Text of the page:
"The managed care companies have no interest in the teaching and research functions of the teaching hospitals," she says. "That is not their mission, which is to provide a service at the lowest cost to their covered lives. It is very painful to me personally to have to make decisions based on business economics that I feel often are at variance with what is best for the patient. When you really ask the question of what is 'quality care,' it is very rapidly becoming neither."
Jackson agrees that ICPs in general are well positioned to survive the changes by demonstrating their skills in epidemiology and problem solving, but notes that ongoing efforts like demonstrating cost savings through medical product evaluations do not necessarily translate to budget needs like additional full-time equivalent (FTE) staff.
"That helps, but does it help me save FTEs -- no," she says. "I have fewer FTEs than I had in 1981. So every time it comes to budget time, I have to fight for survival of my tiny little staff. We have to justify our existence. All we have left is salaries and paper clips -- we have no discretionary money anymore."
Fewer patients, shorter stays
Emphasizing that many of her colleagues in other teaching hospitals are in much the same situation, Jackson says a major contributing factor is declining patient census -- a situation created in part by managed care's demands for shortened lengths of stay.
"Our census is down, and the census is what pays the bills," she says. "As the hospital marketplace shifts from the inpatient to the outpatient setting, census falls and revenue falls."
Conceding teaching hospitals are getting hit hard by the new economic realities in health care, White says traditional methods of subsidizing medical teaching and research through "cost shifts" from other health care sectors may now need to be bolstered by more direct federal and state relief efforts.
"One of the things we are going have to do as a nation is confront our need for medical education, uncompensated care, and biomedical research, and more fully fund those functions directly," he says. "But this is all happening in an environment in Washington where people are looking to cut budgets -- not increase budgets."
Infection control makes economic sense
Overall, however, White rejects criticisms of the managed care industry, saying such health plans have every incentive to want to prevent adverse events like nosocomial infections.
"Even if what the naysayers say was true --- that all these managed care companies care about is the bottom line, and if you're spending money on [infection control], it's bad -- it still wouldn't make any sense," he says. "Because having an institution in your plan where rates for nosocomial infections have gotten out of control is going to be very bad for everyone's bottom line."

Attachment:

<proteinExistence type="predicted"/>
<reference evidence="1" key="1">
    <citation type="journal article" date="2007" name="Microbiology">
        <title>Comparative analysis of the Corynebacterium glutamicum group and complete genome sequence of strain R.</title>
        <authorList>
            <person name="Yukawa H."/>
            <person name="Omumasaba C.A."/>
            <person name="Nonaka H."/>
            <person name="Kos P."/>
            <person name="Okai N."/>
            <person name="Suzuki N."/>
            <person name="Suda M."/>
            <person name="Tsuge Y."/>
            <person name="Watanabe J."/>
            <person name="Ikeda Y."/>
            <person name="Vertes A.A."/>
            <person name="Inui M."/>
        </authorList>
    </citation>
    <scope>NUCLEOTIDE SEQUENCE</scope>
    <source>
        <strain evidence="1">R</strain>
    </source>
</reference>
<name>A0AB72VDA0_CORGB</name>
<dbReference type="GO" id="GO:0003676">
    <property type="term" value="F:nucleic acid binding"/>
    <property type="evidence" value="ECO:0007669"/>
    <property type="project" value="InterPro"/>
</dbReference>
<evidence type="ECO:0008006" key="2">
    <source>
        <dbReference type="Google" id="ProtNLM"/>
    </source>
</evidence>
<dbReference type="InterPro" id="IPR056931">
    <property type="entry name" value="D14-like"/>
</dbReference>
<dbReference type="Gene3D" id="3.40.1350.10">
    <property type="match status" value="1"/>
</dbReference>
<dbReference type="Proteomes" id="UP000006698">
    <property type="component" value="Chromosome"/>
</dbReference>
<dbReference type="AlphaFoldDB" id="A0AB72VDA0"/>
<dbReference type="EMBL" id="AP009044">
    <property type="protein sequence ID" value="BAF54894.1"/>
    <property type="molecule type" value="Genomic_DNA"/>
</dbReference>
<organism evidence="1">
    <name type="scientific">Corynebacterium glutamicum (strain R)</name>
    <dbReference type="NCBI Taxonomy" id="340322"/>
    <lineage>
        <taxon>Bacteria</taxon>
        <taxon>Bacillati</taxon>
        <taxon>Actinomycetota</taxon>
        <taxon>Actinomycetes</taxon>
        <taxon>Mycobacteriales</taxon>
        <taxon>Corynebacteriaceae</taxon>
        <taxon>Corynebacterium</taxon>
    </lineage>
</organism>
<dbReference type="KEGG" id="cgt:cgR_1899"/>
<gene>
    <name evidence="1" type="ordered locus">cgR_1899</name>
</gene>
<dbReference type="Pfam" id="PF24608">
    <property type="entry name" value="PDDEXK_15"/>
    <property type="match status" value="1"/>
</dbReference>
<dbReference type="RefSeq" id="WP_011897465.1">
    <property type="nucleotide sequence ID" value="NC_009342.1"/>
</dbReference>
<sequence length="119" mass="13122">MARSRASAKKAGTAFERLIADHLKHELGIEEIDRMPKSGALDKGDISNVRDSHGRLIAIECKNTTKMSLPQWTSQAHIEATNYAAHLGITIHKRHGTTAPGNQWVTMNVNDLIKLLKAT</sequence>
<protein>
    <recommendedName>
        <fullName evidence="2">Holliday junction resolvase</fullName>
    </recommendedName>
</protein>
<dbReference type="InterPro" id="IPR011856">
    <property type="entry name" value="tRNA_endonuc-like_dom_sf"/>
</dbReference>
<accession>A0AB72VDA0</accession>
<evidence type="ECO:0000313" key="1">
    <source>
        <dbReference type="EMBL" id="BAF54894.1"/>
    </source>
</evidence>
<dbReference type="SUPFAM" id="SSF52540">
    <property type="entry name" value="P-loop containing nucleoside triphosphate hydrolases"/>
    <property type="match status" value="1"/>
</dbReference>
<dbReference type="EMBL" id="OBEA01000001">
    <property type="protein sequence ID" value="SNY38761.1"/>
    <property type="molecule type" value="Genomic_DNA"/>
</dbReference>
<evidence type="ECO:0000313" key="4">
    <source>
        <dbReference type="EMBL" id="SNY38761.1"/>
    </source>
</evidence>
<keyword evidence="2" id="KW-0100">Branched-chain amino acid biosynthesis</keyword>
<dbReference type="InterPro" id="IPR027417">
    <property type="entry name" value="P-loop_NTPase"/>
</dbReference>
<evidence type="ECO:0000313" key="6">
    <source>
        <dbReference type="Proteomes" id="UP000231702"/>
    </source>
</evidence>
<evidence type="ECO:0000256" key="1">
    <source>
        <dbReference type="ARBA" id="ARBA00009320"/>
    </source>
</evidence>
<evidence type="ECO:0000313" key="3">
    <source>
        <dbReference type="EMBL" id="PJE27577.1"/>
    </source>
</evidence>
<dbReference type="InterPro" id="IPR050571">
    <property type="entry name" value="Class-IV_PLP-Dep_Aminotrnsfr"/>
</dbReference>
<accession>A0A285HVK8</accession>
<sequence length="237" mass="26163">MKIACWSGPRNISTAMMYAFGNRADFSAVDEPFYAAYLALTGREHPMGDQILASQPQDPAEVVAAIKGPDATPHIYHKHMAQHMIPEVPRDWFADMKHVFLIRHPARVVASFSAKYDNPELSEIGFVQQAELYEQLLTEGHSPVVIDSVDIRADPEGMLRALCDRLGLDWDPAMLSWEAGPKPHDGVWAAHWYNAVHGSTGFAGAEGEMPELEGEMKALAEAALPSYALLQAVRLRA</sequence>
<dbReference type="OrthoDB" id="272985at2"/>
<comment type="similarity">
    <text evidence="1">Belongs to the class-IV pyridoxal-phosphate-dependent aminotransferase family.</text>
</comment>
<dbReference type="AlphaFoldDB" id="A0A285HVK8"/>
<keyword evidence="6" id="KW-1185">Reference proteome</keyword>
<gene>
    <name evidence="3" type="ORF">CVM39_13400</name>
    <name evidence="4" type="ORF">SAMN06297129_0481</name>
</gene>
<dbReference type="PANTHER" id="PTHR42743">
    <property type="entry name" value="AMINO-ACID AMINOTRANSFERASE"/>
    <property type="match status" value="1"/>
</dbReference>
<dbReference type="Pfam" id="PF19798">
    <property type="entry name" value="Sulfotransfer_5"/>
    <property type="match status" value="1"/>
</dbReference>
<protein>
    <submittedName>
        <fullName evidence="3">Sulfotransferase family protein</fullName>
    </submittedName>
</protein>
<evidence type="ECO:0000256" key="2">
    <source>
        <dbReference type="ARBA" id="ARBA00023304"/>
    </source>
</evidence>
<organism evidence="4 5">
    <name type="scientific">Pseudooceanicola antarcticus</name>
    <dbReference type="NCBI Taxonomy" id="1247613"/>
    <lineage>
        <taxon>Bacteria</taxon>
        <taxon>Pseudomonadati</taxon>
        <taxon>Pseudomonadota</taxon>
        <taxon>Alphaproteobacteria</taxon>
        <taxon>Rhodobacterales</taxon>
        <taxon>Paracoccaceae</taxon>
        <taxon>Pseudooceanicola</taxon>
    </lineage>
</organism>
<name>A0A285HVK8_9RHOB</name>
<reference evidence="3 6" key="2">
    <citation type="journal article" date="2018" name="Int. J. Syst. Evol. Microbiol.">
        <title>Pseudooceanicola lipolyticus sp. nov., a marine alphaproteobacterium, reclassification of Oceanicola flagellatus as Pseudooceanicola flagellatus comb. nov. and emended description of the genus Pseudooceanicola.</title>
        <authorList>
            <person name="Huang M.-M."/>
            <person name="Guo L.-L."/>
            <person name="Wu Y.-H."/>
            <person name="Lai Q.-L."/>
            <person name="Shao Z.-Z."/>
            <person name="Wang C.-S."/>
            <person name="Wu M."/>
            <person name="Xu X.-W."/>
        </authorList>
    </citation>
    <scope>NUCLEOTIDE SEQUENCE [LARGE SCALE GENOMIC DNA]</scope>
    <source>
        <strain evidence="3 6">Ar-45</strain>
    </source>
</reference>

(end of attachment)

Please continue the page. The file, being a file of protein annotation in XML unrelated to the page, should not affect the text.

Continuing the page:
Regardless, even some ICPs who report generally favorable conditions in managed care environments -- with justified expenditures approved and support of administration clear -- are coping with paper-thin department budgets.
"Managed care is actually very prevention-oriented -- because if you prevent things, you don't have to spend money on them," says Eddie Hedrick, BS, MT(ASCP), CIC, infection control manager at the University of Missouri Hospital and Clinics in Columbia. "Infection control really should be able to thrive in this environment. We are attacking this as an opportunity. But I've told [administration] I'm down to cutting pencils and paper. If they need to get rid of something, it will have to be me, because my staff is absolutely essential for us to function. I'm the gravy here -- the manager."
1. Centers for Disease Control and Prevention. Prevention and managed care: Opportunities for managed care organizations, purchasers of health care, and public health agencies. MMWR 1995; 44(RR-14):1-12.
2. Haley RW, Culver DH, White JW, et al. The efficacy of infection surveillance and control in preventing nosocomial infections in U.S. hospitals. Am J Epidemiol 1985; 121:182-205.
3. Haley RW. Managing Hospital Infection Control for Cost-Effectiveness: A Strategy for Reducing Infectious Complications. Chicago: American Hospital Publishing; 1986. *